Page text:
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I am an East Riding of Yorkshire and Bridlington Town Councillor elected to represent Bridlington South Ward. The views and posts on this site are my personal views and are not those of East Riding of Yorkshire Council or Bridlington Town Council. If you become a member of this Blog I will expect you to adhere to posting comments that are not offensive or illegal.

Thursday, 21 February 2013

Bedroom Tax - who will it hurt most?


Yesterday I moved a motion in ERYC Chambers and this is what I said:

That this Council will not levy residents in council housing for under occupied properties if they have applied for a move to a property suitable for their requirements and the Council is unable to provide that property


This motion is not a debate about the rights or wrongs of National Policies but what we as a Council will decide in the interest of fairness for our residents who live in council properties and are on Housing Benefit.

The Welfare Reform Act gives the Government the power to introduce new size criteria (also known as ‘under-occupation penalty’ or ‘Bedroom Tax’) for housing benefit claims in the social rented sector. The criteria will mean that any working-age household deemed to be under-occupying their home will lose part of their housing benefit from April 2013.

 The size criteria in the social rented sector will restrict housing benefit to allow for one bedroom for each person or couple living as part of the household

Any household deemed to have more bedrooms than they require, as defined by the criteria, will lose a proportion of their housing benefit.

Examples of households who could be affected by the measure include:

Separated parents who share the care of their children and who may have been allocated an extra bedroom to reflect this. Benefit rules mean that there must be a designated ‘main carer’ for children, who receives the extra benefit

Foster carers because foster children are not counted as part of the household for benefit purposes

Parents whose children visit but are not part of the household eg members of the Armed Services

Families with disabled children

Disabled people including people living in adapted or specially designed properties. 

One “extra” bedroom under this inflexible scheme will mean a loss of 14% of housing benefit. 2 “extra” bedrooms will mean a loss of 25% of Housing benefit.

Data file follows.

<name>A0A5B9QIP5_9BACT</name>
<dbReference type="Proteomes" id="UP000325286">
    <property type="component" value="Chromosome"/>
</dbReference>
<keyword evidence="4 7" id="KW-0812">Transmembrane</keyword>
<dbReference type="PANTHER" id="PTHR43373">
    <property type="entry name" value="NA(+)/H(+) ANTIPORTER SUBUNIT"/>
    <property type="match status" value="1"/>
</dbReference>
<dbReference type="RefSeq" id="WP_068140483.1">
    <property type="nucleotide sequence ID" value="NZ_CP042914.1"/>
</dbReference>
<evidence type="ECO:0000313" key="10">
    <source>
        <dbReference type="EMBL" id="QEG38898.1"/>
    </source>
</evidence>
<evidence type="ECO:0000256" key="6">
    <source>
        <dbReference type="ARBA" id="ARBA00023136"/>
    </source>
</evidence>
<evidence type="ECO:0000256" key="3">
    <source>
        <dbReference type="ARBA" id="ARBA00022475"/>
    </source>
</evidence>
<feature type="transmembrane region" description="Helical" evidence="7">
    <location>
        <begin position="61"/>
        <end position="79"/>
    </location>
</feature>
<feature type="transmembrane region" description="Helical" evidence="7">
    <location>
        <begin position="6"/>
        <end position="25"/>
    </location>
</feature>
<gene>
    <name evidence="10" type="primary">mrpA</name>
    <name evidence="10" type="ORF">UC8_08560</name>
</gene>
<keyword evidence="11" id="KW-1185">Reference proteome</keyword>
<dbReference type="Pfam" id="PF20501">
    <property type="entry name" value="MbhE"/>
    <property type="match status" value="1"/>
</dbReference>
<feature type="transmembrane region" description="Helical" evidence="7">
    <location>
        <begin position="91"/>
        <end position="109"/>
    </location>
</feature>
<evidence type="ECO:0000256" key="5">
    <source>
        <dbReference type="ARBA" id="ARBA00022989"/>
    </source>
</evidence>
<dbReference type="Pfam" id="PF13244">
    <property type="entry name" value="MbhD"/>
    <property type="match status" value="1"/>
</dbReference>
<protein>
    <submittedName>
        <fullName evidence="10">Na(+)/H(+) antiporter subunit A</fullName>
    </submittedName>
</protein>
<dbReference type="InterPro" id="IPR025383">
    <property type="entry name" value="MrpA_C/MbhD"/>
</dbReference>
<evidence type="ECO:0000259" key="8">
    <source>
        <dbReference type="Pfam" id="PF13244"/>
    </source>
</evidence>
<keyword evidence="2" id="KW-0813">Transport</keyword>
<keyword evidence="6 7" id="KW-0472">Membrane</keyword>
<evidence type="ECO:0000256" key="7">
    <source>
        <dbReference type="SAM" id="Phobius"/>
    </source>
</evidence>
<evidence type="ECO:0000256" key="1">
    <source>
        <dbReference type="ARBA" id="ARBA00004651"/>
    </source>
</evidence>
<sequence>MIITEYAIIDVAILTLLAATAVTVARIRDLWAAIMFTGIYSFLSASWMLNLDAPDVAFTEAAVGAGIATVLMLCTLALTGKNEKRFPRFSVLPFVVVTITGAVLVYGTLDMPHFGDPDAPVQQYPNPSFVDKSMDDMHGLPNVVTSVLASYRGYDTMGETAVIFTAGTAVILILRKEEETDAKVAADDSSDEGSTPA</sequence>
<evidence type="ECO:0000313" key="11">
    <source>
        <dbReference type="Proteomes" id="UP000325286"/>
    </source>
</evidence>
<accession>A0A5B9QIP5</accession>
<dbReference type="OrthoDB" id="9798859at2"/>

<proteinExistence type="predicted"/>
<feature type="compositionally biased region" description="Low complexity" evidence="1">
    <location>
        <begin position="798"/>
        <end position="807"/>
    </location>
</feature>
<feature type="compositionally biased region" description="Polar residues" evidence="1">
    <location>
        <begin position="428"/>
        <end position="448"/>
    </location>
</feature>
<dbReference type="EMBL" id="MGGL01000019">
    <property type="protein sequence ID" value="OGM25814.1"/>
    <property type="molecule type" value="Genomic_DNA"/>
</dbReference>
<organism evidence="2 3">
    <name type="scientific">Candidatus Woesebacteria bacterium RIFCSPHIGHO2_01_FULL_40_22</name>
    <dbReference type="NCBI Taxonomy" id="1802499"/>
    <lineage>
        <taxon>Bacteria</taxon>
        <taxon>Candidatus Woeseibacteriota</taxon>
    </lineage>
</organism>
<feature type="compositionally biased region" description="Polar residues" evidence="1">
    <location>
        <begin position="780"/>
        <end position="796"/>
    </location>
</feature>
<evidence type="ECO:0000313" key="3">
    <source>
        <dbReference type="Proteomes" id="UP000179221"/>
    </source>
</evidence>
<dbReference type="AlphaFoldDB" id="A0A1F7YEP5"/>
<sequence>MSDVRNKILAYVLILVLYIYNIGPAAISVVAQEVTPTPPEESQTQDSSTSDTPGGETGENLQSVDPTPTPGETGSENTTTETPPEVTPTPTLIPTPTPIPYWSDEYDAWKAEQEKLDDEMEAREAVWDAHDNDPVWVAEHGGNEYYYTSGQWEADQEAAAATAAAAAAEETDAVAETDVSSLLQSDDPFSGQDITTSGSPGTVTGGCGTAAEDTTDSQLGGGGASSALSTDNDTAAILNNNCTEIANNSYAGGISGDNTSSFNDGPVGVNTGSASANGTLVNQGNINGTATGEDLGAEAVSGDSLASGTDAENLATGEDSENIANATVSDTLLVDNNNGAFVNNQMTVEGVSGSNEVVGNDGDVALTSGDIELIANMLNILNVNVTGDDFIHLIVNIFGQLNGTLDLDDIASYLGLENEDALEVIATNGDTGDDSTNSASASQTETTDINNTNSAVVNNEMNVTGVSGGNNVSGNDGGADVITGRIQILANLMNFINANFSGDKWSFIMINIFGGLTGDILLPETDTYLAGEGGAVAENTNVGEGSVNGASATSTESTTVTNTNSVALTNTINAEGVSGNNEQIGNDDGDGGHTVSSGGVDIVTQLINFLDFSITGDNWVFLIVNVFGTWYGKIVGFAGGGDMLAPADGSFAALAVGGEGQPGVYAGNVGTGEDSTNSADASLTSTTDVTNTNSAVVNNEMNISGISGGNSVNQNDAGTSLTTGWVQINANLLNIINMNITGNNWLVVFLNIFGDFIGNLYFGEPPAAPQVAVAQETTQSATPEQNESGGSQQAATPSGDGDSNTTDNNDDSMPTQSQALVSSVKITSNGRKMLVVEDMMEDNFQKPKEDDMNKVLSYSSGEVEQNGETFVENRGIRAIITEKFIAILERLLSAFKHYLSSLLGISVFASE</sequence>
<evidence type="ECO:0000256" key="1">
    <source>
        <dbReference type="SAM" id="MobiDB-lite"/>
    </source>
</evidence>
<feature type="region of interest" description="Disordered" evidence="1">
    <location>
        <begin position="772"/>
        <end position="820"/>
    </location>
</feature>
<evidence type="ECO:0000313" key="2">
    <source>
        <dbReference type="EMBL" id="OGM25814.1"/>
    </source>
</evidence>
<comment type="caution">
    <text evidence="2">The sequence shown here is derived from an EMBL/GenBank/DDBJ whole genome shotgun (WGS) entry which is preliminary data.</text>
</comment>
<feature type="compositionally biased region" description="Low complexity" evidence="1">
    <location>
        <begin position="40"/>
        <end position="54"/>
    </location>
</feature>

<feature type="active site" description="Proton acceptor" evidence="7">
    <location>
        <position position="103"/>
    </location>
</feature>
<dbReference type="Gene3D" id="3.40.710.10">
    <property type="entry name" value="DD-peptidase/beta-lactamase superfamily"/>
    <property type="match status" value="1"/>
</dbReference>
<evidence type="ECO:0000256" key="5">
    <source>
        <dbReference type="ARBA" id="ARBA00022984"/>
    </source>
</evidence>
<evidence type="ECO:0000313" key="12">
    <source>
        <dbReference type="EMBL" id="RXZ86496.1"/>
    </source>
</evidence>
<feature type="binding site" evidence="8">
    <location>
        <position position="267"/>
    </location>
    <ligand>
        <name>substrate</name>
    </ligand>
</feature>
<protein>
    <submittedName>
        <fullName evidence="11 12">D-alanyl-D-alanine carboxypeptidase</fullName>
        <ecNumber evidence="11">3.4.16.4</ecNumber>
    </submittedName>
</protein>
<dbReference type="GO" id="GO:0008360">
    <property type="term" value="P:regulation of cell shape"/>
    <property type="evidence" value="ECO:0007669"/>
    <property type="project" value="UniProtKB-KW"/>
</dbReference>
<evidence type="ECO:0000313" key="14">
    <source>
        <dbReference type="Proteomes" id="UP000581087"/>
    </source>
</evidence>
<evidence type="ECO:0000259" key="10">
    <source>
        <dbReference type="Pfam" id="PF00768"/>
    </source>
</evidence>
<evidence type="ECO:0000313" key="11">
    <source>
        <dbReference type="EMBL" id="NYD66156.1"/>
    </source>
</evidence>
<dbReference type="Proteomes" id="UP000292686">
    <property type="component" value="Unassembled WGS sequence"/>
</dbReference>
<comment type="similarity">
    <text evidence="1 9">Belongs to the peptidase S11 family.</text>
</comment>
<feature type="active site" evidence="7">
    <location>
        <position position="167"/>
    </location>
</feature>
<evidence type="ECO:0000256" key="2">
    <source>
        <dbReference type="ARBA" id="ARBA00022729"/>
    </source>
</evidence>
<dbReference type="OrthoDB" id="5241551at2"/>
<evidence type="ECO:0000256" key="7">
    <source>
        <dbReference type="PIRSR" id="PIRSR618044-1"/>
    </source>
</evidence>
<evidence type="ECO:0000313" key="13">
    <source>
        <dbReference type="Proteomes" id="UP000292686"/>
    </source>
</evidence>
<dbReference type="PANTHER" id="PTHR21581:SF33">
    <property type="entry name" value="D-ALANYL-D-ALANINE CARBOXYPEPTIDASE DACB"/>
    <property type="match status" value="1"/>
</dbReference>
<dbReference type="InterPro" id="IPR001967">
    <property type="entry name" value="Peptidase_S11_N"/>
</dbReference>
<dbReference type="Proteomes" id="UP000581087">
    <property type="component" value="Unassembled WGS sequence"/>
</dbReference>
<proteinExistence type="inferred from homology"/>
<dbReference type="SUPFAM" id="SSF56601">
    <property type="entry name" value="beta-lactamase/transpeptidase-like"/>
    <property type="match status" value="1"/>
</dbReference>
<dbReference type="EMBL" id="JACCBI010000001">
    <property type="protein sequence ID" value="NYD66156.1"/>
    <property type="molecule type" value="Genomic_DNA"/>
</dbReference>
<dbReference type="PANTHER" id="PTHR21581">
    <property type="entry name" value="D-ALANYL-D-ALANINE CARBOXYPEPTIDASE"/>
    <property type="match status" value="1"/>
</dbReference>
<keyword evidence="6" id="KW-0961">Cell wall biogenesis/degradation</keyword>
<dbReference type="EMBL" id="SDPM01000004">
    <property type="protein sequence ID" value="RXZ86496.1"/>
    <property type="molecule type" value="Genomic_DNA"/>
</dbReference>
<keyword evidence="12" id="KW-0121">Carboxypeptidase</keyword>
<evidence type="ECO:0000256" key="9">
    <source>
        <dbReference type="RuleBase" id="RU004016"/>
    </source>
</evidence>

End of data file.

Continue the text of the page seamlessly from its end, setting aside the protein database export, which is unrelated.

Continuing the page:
The funding provided by the Government for Discretionary Housing Payments is £374,000. It is estimated that the 1,200 council properties which are under occupied according to the social sector size criteria will in total lose an estimated £776,000 in housing benefit per annum. Therefore, the estimated shortfall between the Government funding for Discretionary Housing Payments and potential claims arising as a consequence of the social sector size criteria is over £400,000.

However, the estimated loss in housing benefit does not include the estimated  300 housing association properties in the East Riding which are deemed to be under occupied. These will also lose housing benefit but we as a Council do not have data on how much housing benefit is currently paid to these properties.

DHP money is also used to help tenants in private rented accommodation meet rent costs following a reduction in income, job loss, distress etc. So it cannot be assumed that all £374,000 would be available to help those in the social sector.
 
It is estimated that there will be a possible 100 affordable properties leaving a shortfall of 1100.

Our tenants will have to choose between leaving their homes and communities or face paying the difference. Those who make the choice of downsizing may not actually have that option as a suitable property may not be available.

I asked the Councillors in the chamber to support the motion but they decided to put forward  an amendment that offered "sympathy and "support" but nothing else. We could have put up to 2.5 times the amount in the DHP but choose not to. The Tories and Lib Dems voted for the motion which of course was passed.  The Labour Group voted against as we wanted more for our residents who will be put in inpossible situations.
This motion was seconded by Cllr Keith Moore who argued:
 “Although the intention behind this introduction of this bill was to save money many commentators predict it will generate costs rather than savings.  I believe this Council and the taxpayer stand to be worse off as our tenants are forced into the private rented sector”